The Sertao

ProHope’s initial project proposes to foster hope in an oft-ignored region of Brazil called the Sertão. Its semi-arid climate, notorious inequality of land ownership, and onerous poverty define the region. While it extends across eight states of Brazil’s Northeast, a sizable proportion of the Sertão population live in large cities in coastal areas unaffected by the drought-like conditions prevalent in the interior. Still, at least 32 million people live in the semi-arid caatinga regions, where annual rainfall is minimal and the vegetation is brush-land, marginally arable.

According to ASA, (Articulação Semiárido Brasileiro), a network of organizations that focus on Sertão communities, more than half of the Brazilian poor (59.1%) live in the Semiárido, a term referring to roughly the same area as the Sertão. Just over half of the poor (52.5%) live in rural areas. Four of ten of the extremely poor are between 0 and 14 years of age. According to UNICEF, some of the worst social indicators of the country are concentrated in the semiarid region, where approximately 13 million boys and girls are under the age of 15 (n.d.).

Brazil’s Institute of Geography and Statistics (IBGE) reports that the infant mortality rate in 1999, was 52.8 per thousand for the Northeast, almost twice the rate for any other region in the country. For all children under the age of 5, it was 96.4 per thousand, also double that of any other area of Brazil. While we do not have recent figures, there are also no projections of significant improvement in those rates. Similarly, while Brazilians age 10 or older have an equivalent to 5.7 years of schooling, in the Northeast they only have 4.3 years of education. Just over a quarter of all people in the Northeast (26.6 %) are illiterate (IBGE).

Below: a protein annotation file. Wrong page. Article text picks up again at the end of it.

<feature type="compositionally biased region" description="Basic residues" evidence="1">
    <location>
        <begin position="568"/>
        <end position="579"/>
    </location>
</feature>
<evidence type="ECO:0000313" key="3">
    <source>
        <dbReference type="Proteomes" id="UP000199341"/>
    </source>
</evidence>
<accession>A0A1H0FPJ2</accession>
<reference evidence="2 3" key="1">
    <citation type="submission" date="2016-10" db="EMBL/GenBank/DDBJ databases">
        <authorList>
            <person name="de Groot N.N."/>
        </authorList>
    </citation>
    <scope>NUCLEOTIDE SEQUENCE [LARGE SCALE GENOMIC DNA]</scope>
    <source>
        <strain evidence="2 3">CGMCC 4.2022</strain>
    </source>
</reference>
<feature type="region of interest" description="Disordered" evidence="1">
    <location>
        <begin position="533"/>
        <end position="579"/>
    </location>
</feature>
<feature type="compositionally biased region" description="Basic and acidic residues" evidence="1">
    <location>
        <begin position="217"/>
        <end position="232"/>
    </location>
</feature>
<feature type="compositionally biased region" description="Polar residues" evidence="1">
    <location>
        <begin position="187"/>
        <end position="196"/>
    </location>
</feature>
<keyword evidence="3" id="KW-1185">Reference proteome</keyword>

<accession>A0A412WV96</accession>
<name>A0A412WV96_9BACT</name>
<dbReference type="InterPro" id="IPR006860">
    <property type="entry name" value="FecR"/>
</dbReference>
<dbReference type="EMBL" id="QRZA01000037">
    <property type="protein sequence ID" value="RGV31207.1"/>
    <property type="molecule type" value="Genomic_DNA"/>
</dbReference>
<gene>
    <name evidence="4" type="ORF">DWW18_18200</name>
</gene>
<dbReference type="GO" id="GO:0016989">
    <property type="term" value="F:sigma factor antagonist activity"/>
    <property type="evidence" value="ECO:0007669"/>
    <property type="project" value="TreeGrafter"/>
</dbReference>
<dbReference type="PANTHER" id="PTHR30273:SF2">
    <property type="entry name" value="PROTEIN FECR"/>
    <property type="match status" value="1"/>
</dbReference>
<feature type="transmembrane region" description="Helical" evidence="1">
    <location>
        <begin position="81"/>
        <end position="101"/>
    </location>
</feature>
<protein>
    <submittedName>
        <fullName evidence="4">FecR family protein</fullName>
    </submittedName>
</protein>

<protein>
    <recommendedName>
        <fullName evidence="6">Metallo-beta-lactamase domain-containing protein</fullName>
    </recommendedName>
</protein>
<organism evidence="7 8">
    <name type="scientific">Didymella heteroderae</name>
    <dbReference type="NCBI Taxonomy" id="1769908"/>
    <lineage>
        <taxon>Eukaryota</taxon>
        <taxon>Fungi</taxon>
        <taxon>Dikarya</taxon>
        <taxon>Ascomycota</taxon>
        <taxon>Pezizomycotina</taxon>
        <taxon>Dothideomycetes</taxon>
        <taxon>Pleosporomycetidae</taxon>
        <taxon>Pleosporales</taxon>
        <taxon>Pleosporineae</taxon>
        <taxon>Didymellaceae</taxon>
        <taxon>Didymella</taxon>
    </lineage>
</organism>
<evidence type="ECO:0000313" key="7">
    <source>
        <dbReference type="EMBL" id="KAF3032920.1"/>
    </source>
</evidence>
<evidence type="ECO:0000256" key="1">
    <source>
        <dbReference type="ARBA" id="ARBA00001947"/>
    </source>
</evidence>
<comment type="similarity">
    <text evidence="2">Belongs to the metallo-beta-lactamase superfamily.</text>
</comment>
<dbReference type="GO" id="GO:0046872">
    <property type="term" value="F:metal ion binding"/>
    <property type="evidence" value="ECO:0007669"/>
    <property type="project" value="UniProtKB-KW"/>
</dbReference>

Health, understandably, is a major challenge in the Northeast, particularly in the Sertão where access to fruits and vegetables is more limited than elsewhere in the country. According to IBGE (2014), only 28.2 percent of residents in the entire Northeast eat the daily recommended diet of fruit and vegetables. This suggests that an even lower percentage of people in rural areas eat a healthy diet.

No one better than Darcy Ribeiro, one of Brazil’s most prominent anthropologists, can help us understand the character and culture of the folk who live in the Sertão region of Brazil’s Northeast. He is unequivocal that this region is inhabited by a “specific population with their own subculture,” a way of life with identifiable characteristics, power structure, and a worldview and religiosity with a messianic inclination (1995). His main point is that residents of the Sertão are identifiably different from Brazilians who live elsewhere.

The Sertanejo: The inhabitants of the Semi-arid Sertão

Thus, Sertanejos have developed a relationship of deference and respect toward authority. They strive to demonstrate servanthood, personal and political loyalty for fear that any sign of resistance may be interpreted as rebellion resulting in the loss of employment, their place on the land, and, especially, the loss of a boss or master to protect them from arbitrary action by police officers, judges, tax collectors or military recruitment agents (Ribeiro 1995: 350).